Lyor Cohen, YouTube’s Head of Music, says that advertising revenues through Google are growing, while subscription revenues will be on par with Spotify and Apple Music.
YouTube’s user base is exponentially larger than that of Apple Music, Spotify, Tidal, and others. In fact, YouTube boasts a whopping 1.9 billion users, while Spotify has approximately 170 million active users worldwide. Apple Music has nearly 45 million users, though all of those are paid subscribers.
Those are monster numbers, though YouTube’s royalty payments don’t reflect their massive user base. Indeed, the company is under constant scrutiny due to their painfully low payments to rights holders. Compared to other platforms with ad-supported tiers, including Spotify, YouTube pays a tiny fraction on per-stream royalties.
It’s all part of YouTube’s notorious ‘value gap,’ which refers to the massive discount that YouTube pays for content. Part of the explanation for that lies in UGC-friendly copyright laws: instead of directly licensing music, YouTube lets users upload whatever they want, while shifting the burden of content claiming and management to rights owners. The result is a brilliantly impossible system to control — much less monetize.
One idea is that artists can ‘make it up on volume,’ though that’s a fantasy for most artists — at least those below the level of Childish Gambino, Taylor Swift, and Ed Sheeran.
YouTube says its new subscription service’s royalty payments will be on par with Apple Music and Spotify. But it won’t talk about the ‘value gap.’
“I do know, from every single senior executive, that we’re not discussing the value gap,” Cohen tells Music Week. “We’re discussing how to maximize our funnel and how to grow the business, how to be better partners with them. It’s nice.”
That contrasts starkly with developments in Europe, where EU parliamentarians are preparing to vote on Article 13, part of the larger Copyright Directive. Article 13, if passed, would force YouTube to install copyright filters for every upload, and impose harsh penalties for infringing content that slips through.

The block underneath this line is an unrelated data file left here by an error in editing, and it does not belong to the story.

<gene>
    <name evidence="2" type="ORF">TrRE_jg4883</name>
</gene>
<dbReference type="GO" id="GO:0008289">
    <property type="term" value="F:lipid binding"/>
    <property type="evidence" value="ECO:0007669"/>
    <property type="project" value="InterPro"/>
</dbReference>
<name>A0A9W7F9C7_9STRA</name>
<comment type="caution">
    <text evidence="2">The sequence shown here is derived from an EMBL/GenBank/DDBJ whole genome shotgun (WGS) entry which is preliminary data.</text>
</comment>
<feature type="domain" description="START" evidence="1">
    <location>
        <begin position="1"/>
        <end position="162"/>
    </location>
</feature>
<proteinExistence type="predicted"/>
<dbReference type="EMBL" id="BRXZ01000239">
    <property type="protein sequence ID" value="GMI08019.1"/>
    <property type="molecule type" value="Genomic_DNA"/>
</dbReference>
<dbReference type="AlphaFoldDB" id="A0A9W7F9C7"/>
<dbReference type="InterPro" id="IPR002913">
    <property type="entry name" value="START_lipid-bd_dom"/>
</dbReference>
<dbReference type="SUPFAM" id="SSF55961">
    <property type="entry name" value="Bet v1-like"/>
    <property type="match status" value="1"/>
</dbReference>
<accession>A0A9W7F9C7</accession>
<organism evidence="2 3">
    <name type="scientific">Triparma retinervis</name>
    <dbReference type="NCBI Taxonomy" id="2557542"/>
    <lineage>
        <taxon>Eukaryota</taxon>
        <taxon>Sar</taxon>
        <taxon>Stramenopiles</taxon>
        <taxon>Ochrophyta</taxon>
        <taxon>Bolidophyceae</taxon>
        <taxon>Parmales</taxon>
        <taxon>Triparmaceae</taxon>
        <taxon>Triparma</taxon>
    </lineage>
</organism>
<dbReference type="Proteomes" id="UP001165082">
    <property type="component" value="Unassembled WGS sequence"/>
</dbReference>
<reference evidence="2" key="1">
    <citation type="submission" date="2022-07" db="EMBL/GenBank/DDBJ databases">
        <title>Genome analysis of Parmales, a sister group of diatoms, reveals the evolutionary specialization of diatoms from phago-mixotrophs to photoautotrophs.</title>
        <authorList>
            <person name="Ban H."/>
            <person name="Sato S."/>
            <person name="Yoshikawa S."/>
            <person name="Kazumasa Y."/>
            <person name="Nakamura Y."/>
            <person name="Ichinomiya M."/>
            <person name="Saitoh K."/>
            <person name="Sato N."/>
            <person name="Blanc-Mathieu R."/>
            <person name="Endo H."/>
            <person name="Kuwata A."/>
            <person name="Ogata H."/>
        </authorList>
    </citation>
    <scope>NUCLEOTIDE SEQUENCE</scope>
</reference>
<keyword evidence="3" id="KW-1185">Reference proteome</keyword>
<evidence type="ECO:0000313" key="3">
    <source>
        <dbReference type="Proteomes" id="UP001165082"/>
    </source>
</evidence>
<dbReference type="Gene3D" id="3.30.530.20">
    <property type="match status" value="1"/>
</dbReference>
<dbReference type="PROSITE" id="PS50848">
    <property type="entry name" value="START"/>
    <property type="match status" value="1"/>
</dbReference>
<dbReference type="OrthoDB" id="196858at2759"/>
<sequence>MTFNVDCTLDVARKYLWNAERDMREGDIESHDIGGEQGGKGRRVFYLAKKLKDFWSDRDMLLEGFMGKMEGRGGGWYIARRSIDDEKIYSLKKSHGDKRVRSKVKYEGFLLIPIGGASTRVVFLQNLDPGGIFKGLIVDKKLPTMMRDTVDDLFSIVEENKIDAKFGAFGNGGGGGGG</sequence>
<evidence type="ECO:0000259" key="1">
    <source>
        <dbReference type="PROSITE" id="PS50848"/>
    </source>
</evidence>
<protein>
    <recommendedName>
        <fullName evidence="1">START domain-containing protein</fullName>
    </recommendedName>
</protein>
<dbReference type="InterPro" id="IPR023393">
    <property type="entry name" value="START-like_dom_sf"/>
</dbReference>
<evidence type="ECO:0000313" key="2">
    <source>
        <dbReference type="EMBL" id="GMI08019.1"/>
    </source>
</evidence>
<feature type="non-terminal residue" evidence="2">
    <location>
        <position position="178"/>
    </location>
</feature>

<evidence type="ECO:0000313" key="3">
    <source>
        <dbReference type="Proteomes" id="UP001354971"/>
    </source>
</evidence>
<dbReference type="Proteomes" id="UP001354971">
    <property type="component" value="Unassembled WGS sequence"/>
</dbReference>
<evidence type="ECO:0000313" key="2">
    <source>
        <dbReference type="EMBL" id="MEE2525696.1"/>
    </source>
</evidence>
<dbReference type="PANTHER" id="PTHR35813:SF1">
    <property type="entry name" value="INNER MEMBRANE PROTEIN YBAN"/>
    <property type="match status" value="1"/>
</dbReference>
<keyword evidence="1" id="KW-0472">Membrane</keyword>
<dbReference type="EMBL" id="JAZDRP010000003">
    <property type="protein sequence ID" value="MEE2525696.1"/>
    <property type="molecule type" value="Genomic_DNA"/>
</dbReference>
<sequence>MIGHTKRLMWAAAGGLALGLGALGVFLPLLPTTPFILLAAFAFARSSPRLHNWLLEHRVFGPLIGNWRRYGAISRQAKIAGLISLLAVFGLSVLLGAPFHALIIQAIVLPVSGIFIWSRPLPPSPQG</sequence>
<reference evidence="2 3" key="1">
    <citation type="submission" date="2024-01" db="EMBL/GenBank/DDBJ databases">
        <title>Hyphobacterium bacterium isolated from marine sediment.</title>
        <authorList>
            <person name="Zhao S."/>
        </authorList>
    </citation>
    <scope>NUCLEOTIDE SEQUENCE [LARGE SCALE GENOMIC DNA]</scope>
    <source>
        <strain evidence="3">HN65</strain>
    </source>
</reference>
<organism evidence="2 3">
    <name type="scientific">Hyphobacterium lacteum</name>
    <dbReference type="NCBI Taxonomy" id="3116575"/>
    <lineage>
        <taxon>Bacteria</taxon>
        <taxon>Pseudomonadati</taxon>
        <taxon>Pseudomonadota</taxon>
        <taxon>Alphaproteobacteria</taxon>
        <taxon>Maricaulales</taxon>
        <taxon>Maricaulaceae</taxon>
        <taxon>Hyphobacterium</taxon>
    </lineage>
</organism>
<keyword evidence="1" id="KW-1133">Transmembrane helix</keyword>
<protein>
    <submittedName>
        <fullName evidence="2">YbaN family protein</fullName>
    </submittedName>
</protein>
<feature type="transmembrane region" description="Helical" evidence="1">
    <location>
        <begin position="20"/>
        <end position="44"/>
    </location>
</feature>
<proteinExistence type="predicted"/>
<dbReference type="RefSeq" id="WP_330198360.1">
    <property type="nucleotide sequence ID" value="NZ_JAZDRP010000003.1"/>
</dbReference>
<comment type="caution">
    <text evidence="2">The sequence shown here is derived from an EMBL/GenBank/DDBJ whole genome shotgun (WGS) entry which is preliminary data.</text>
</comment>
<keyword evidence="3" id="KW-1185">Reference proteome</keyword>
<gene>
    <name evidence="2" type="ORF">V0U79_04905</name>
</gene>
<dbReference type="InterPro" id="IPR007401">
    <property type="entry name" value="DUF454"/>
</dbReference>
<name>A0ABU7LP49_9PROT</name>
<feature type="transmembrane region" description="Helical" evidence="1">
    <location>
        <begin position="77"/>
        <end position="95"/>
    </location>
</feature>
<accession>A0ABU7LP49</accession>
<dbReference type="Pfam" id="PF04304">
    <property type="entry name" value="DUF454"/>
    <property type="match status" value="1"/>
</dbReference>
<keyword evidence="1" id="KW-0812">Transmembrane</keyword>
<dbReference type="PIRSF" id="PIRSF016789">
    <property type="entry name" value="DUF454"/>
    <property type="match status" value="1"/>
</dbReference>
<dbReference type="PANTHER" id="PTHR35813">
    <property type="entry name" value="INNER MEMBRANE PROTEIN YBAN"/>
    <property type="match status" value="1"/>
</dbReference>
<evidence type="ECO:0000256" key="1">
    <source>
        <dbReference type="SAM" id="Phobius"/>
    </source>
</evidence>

It’s a strong antidote to the ‘value gap,’ and one supported by more than one hundred music and media organizations in Europe. The measure could dramatically change YouTube’s loophole-heavy business model, and frankly, change the entire music industry with it.
Suddenly, YouTube Music’s premium-focused rollout has a brand-new urgency to it.
But with 1.9 billion active users, it’s surprising that the behemoth service isn’t leaps and bounds ahead of the other music streaming platforms when it comes to payments. But YouTube’s ad-funded tier just isn’t cutting the mustard.
So, just wait for things to get better?
The ad-funded tier is used by the “people who pay with their eyeballs,” as Cohen states. Sounds like a pull quote from a Fast Company article in the 90s, though Cohen wasn’t speaking ironically.
Cohen tells the music business to look at YouTube as a whole. “If you talk about the entire business; discovery, promotion, advertising, and subscription, we’ll be an important contributor,” he says.
Truthfully, YouTube has launched the careers of many superstars, including Canadian pop star Justin Bieber, the late Christina Grimmie, and more. It has much more to offer than just per-stream revenues, though why not offer money and exposure?
Actually, Cohen says that advertising revenues are actually poised to explode. That echoes earlier estimations from Barclays, who projected huge advertising gains from Spotify.
“When it comes to sub-primacy, everyone’s focused on subscription,” Cohen adds. “Go to the industry and ask how many people they hired that are experts in advertising. Zero. Talk to executives and it’s all about subscription.
“So all I can say is, blink and you’ll see our advertising business doubling and doubling.”